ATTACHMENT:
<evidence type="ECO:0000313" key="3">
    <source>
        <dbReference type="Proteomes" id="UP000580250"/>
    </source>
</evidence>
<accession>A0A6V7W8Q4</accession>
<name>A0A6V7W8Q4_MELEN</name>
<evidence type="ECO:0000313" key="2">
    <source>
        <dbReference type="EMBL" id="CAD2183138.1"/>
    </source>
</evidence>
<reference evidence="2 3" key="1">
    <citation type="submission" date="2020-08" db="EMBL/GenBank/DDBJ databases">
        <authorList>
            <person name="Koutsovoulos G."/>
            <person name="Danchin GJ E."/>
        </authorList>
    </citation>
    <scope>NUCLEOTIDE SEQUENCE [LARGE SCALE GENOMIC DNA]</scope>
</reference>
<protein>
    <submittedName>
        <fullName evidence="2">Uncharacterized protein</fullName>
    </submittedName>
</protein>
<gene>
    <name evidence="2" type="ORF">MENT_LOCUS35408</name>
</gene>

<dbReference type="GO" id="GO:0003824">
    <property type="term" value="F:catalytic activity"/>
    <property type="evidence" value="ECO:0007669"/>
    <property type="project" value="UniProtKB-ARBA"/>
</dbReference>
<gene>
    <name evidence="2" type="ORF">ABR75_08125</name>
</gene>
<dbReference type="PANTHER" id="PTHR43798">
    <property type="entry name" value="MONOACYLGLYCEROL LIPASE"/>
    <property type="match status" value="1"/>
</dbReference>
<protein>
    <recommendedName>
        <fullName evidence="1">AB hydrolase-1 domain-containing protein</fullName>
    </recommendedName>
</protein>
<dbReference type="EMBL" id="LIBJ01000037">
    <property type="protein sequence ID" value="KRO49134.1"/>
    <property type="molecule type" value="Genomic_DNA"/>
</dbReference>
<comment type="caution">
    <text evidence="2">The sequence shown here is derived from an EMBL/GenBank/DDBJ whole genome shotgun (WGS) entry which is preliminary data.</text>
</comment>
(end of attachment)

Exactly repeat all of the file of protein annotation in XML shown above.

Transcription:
<evidence type="ECO:0000313" key="3">
    <source>
        <dbReference type="Proteomes" id="UP000580250"/>
    </source>
</evidence>
<accession>A0A6V7W8Q4</accession>
<name>A0A6V7W8Q4_MELEN</name>
<evidence type="ECO:0000313" key="2">
    <source>
        <dbReference type="EMBL" id="CAD2183138.1"/>
    </source>
</evidence>
<reference evidence="2 3" key="1">
    <citation type="submission" date="2020-08" db="EMBL/GenBank/DDBJ databases">
        <authorList>
            <person name="Koutsovoulos G."/>
            <person name="Danchin GJ E."/>
        </authorList>
    </citation>
    <scope>NUCLEOTIDE SEQUENCE [LARGE SCALE GENOMIC DNA]</scope>
</reference>
<protein>
    <submittedName>
        <fullName evidence="2">Uncharacterized protein</fullName>
    </submittedName>
</protein>
<gene>
    <name evidence="2" type="ORF">MENT_LOCUS35408</name>
</gene>

<dbReference type="GO" id="GO:0003824">
    <property type="term" value="F:catalytic activity"/>
    <property type="evidence" value="ECO:0007669"/>
    <property type="project" value="UniProtKB-ARBA"/>
</dbReference>
<gene>
    <name evidence="2" type="ORF">ABR75_08125</name>
</gene>
<dbReference type="PANTHER" id="PTHR43798">
    <property type="entry name" value="MONOACYLGLYCEROL LIPASE"/>
    <property type="match status" value="1"/>
</dbReference>
<protein>
    <recommendedName>
        <fullName evidence="1">AB hydrolase-1 domain-containing protein</fullName>
    </recommendedName>
</protein>
<dbReference type="EMBL" id="LIBJ01000037">
    <property type="protein sequence ID" value="KRO49134.1"/>
    <property type="molecule type" value="Genomic_DNA"/>
</dbReference>
<comment type="caution">
    <text evidence="2">The sequence shown here is derived from an EMBL/GenBank/DDBJ whole genome shotgun (WGS) entry which is preliminary data.</text>
</comment>